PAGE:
Because of this, you can enjoy Dragon Hunters even if you haven’t already read When the Heavens Fall. There are connections between the two books, but they won’t become apparent until book three and onwards. It’s only in book six that all of the various story threads and characters will come together.
Why fantasy? What drew you to writing in imaginary worlds featuring impossible creatures, instead of say a crime drama set at the Law Courts in London?
I used to be a lawyer, so I guess it would have been logical for me to try and write a crime drama. Unfortunately, when I started writing When the Heavens Fall it was (in part) as a way to escape the day job. Bringing that job back into my writing just wouldn’t have made sense.
More importantly, I’m a firm believer in the adage: “write what you read”. Fantasy is what I’ve been reading since I was a teen. It’s also, for me, the genre that most allows a writer to let their imagination run wild. In what other genre could I have written about Chameleon priests, dimension-hopping assassins, and sea dragons being hunted for sport? Well, I suppose I could have put them in a crime drama, but I’m not convinced there’s a market for that particular crossover.
What is your favourite phase in the writing process? The point where you’ve just started writing and trying to pour the basics of the world onto the page? The point where you’re fully immersed, when you’ve met all your main characters and now you’re just telling their story? Or are you one of those rare unicorn authors who really, really enjoys the editing stage?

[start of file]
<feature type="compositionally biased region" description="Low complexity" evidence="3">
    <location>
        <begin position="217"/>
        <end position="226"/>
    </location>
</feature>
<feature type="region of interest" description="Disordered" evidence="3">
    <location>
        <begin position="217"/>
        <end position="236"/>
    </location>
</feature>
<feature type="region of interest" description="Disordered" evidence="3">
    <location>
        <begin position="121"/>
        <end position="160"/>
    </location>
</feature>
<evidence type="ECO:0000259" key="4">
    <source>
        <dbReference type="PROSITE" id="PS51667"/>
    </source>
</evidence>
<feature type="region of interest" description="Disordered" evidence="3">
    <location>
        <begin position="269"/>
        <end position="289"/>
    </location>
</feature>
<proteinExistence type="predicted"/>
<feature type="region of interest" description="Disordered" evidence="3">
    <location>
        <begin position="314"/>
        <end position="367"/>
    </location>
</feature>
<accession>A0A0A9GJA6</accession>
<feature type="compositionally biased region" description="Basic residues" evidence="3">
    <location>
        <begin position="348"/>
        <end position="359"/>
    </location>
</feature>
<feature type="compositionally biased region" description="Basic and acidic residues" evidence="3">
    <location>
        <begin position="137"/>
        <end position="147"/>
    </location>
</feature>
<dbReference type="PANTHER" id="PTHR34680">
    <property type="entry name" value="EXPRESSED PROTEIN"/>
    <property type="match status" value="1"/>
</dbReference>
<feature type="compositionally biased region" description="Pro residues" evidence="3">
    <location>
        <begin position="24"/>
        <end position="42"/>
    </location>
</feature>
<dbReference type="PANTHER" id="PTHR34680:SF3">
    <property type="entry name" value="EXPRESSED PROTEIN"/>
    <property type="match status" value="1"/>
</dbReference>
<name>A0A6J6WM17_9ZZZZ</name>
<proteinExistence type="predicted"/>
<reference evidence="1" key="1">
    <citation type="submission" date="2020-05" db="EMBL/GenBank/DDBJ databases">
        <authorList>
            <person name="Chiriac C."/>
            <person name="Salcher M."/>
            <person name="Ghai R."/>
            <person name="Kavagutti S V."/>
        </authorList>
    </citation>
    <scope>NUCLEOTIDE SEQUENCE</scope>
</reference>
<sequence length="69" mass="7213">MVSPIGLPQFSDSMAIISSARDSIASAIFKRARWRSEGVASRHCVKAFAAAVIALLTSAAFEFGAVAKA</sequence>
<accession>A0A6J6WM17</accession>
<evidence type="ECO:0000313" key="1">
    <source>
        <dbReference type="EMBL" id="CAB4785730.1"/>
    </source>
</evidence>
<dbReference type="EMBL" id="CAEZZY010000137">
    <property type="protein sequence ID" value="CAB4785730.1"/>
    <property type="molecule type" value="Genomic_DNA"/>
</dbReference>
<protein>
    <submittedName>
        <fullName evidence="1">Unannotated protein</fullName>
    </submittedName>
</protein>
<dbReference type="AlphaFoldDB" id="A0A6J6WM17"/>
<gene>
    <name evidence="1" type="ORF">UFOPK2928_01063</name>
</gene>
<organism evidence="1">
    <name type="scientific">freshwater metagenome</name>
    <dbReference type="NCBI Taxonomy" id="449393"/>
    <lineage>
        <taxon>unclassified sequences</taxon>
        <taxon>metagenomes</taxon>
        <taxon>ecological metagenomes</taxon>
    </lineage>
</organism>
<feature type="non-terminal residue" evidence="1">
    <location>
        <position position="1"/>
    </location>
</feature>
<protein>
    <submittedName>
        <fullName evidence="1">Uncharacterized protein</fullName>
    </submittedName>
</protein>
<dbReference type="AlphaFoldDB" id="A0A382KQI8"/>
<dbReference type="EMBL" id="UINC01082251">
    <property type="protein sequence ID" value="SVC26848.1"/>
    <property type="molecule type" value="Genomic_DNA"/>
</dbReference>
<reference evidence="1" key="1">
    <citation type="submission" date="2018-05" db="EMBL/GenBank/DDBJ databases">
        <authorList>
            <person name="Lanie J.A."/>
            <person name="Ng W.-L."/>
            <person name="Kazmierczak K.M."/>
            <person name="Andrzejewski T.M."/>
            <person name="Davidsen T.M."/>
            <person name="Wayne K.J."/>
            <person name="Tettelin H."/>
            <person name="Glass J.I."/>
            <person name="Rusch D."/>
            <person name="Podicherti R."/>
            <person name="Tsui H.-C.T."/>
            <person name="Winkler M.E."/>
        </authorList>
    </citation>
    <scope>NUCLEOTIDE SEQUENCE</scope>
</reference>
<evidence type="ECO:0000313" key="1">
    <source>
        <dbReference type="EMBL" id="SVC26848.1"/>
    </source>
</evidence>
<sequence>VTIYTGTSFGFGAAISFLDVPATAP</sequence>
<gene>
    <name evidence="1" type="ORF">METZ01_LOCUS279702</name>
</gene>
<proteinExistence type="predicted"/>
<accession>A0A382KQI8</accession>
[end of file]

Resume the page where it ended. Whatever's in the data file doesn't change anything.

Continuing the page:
I could be facetious and say my favourite part is writing “The End” on the final page. But that wouldn’t be like me at all (ahem).
I guess the part I enjoy most is the planning stage – before you have to do any real, you know, work. A lot of the fun of writing in a secondary world is dreaming up new characters, magic systems and fantastical locations. But, to be honest, I don’t mind the editing stage either. When you finally wrestle the manuscript into a form you’re happy with, you feel a huge sense of achievement.
When the Heavens Fall featured undead, Dragon Hunters has sea dragons, book three Red Tide has…? (Hey, you can’t blame me for trying, right?)
Pirates! An entire nation of them, in fact.
It’s also possible that we might not have seen the last of the sea dragons.
What’s next for you? Any appearances or conventions planned?
Next, I’m finishing the first draft of the fourth book in the series. As for appearances, I’ll be doing a reading at the Special Relaxed Fantasy Club in April. I’ll also be going to a variety of conventions this year, including Nine Worlds, so hope to see you there!
Is there something else you’re passionate about other than writing and books?